An FBI Tampa SWAT Team member at a sports stadium. (FBI photo)

What Tampa Terror Arrest Teaches About Stopping an Attack in the Planning Stages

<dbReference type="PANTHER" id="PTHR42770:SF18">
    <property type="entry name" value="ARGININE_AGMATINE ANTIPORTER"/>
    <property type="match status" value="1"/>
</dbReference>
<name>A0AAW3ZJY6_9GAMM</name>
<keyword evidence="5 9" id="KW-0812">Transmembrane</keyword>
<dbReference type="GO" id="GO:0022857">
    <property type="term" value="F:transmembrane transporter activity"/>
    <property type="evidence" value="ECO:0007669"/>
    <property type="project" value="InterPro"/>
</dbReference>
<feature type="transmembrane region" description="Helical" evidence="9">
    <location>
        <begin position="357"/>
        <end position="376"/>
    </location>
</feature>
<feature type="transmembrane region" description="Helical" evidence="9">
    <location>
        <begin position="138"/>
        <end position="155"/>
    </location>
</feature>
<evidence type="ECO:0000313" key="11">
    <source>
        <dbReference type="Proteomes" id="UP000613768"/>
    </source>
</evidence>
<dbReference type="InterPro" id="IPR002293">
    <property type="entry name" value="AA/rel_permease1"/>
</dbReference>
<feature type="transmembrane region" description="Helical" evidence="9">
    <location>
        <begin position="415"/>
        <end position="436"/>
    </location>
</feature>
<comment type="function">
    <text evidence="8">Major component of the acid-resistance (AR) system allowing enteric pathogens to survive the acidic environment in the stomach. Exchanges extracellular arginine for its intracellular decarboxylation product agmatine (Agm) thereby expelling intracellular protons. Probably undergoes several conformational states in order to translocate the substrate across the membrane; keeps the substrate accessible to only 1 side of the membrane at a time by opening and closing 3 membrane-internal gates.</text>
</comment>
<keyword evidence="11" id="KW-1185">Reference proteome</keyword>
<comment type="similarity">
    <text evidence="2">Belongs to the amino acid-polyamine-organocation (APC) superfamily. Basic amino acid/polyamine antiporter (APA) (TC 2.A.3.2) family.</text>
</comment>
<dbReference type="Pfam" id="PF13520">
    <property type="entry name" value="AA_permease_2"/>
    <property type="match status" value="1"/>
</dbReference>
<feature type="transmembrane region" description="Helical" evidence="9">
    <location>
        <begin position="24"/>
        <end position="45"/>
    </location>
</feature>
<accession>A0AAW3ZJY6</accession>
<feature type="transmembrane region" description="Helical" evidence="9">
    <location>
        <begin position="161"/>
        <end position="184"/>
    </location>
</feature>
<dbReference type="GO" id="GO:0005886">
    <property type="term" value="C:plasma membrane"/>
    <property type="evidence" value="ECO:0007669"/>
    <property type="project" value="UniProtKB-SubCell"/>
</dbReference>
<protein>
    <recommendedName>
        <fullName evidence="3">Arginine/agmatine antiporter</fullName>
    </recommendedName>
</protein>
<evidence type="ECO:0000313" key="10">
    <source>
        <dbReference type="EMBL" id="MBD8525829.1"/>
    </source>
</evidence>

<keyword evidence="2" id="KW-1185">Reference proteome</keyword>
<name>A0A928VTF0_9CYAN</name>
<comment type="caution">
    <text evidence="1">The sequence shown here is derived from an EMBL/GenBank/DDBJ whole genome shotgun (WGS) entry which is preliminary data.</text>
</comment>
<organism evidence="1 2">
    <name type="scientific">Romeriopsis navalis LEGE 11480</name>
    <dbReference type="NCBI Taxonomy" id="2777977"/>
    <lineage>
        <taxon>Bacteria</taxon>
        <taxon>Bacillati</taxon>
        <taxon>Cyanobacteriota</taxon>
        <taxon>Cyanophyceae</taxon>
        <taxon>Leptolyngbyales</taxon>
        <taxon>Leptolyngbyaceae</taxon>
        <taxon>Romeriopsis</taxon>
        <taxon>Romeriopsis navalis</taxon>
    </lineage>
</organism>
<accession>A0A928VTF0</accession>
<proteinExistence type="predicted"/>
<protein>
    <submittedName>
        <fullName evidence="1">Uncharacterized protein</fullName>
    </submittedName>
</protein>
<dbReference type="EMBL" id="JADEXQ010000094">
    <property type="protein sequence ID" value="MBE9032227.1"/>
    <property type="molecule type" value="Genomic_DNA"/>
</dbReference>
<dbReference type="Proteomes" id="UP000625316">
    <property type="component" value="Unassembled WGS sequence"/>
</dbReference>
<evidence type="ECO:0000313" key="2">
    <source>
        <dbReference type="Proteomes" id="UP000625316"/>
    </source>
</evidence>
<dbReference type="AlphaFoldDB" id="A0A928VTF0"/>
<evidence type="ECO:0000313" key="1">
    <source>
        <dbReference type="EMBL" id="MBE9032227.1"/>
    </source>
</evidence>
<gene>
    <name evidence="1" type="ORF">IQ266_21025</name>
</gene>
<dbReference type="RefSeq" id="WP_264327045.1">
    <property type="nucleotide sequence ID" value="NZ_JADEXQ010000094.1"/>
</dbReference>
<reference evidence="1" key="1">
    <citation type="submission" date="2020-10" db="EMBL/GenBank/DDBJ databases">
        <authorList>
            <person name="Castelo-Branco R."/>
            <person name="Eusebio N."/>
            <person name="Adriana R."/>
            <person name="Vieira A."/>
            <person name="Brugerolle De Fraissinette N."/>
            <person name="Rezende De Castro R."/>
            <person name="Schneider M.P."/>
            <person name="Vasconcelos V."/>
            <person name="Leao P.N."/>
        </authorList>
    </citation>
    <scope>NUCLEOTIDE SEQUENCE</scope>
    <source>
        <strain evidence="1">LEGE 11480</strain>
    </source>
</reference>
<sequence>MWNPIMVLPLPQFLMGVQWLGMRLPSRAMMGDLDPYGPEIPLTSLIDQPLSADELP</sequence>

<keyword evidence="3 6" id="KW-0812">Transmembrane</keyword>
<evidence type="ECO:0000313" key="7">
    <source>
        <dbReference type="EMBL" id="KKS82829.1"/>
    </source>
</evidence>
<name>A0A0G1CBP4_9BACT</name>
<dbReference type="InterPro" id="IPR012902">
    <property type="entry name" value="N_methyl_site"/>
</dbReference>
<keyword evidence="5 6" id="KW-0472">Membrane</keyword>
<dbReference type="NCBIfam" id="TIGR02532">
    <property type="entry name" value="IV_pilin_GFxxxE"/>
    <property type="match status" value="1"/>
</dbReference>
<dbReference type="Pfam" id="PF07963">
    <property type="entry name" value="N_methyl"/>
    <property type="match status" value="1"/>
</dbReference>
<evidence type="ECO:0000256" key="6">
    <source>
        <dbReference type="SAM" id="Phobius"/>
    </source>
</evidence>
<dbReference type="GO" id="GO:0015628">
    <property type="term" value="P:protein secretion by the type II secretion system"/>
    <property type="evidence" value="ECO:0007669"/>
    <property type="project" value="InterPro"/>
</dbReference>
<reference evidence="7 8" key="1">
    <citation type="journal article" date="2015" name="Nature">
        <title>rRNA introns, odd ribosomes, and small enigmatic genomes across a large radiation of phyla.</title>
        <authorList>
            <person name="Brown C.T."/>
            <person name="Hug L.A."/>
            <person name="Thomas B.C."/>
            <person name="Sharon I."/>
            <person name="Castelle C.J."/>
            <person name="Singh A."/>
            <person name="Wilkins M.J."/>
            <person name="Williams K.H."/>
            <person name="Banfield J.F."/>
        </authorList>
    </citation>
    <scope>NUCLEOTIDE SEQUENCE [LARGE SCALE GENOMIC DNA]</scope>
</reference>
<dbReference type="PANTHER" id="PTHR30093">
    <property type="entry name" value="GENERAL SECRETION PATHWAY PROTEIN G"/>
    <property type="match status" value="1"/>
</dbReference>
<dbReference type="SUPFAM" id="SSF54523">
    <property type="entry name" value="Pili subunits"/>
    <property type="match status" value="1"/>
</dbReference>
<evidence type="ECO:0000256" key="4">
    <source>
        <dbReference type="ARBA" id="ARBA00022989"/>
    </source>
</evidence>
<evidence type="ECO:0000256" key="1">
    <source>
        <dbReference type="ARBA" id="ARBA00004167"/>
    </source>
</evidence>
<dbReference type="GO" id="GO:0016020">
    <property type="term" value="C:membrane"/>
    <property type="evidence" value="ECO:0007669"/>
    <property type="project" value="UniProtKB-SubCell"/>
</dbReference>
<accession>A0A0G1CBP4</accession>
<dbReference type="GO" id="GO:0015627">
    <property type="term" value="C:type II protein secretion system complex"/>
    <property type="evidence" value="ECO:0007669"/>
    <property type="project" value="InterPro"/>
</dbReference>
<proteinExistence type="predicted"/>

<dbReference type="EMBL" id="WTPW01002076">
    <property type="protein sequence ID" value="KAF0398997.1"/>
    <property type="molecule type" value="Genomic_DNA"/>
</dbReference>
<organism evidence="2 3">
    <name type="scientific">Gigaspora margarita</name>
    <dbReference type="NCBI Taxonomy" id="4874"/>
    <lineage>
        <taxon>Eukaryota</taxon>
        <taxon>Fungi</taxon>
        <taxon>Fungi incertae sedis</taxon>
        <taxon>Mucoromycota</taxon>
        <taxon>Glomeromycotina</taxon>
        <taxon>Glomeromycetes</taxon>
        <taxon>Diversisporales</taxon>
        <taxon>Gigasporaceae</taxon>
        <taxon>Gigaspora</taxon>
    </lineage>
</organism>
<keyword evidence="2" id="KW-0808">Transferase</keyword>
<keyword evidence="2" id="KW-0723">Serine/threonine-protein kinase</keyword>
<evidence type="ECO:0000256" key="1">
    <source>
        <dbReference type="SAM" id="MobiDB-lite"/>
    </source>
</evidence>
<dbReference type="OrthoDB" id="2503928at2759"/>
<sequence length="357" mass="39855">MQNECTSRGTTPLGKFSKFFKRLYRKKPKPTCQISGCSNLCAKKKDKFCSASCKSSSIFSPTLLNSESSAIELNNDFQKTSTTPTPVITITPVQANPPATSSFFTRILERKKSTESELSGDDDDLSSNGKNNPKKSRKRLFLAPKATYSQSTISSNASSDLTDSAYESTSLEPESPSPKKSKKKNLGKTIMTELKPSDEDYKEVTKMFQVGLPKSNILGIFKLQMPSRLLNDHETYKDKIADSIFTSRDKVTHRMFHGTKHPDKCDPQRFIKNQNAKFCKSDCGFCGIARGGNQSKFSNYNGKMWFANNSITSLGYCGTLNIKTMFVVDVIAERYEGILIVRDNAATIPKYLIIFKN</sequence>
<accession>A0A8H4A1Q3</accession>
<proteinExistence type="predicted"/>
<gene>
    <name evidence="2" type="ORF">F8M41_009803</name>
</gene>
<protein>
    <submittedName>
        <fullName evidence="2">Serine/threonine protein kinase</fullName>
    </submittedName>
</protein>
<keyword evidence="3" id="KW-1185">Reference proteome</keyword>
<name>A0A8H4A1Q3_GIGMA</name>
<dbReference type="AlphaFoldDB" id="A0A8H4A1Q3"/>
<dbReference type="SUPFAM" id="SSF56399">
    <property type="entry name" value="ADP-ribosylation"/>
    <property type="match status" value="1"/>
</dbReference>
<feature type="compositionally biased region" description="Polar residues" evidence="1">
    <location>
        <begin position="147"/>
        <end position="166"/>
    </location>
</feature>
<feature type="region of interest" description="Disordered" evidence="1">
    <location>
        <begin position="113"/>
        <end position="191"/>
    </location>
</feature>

On May 27, the U.S. Department of Justice announced that Muhammed Momtaz Al-Azhari of Tampa, Fla., was charged “with attempting to provide material support or resources to a designated foreign terrorist organization, namely, the Islamic State of Iraq and al-Sham (ISIS).” The announcement provided an overview of the charges and gave appropriate praise to the agents working to mitigate the threat this individual posed. However, it is when reading through the affidavit that the full extent of Al-Azhari’s actions are realized (all case details presented here are FBI allegations in the criminal complaint). Al-Azhari had a criminal history that includes prior terrorism charges in Saudi Arabia, had acquired multiple firearms in recent months, was an admirer of the 2016 Pulse nightclub shooter, and expressed a desire to carry out a similar act of violence. He also researched and scouted potential targets in the Tampa area, to include beaches and other public locations. Some of these pieces of information were obtained through FBI discreet investigative actions, but others were observed and reported on by other individuals. And in this instance, the process of removing a threat worked.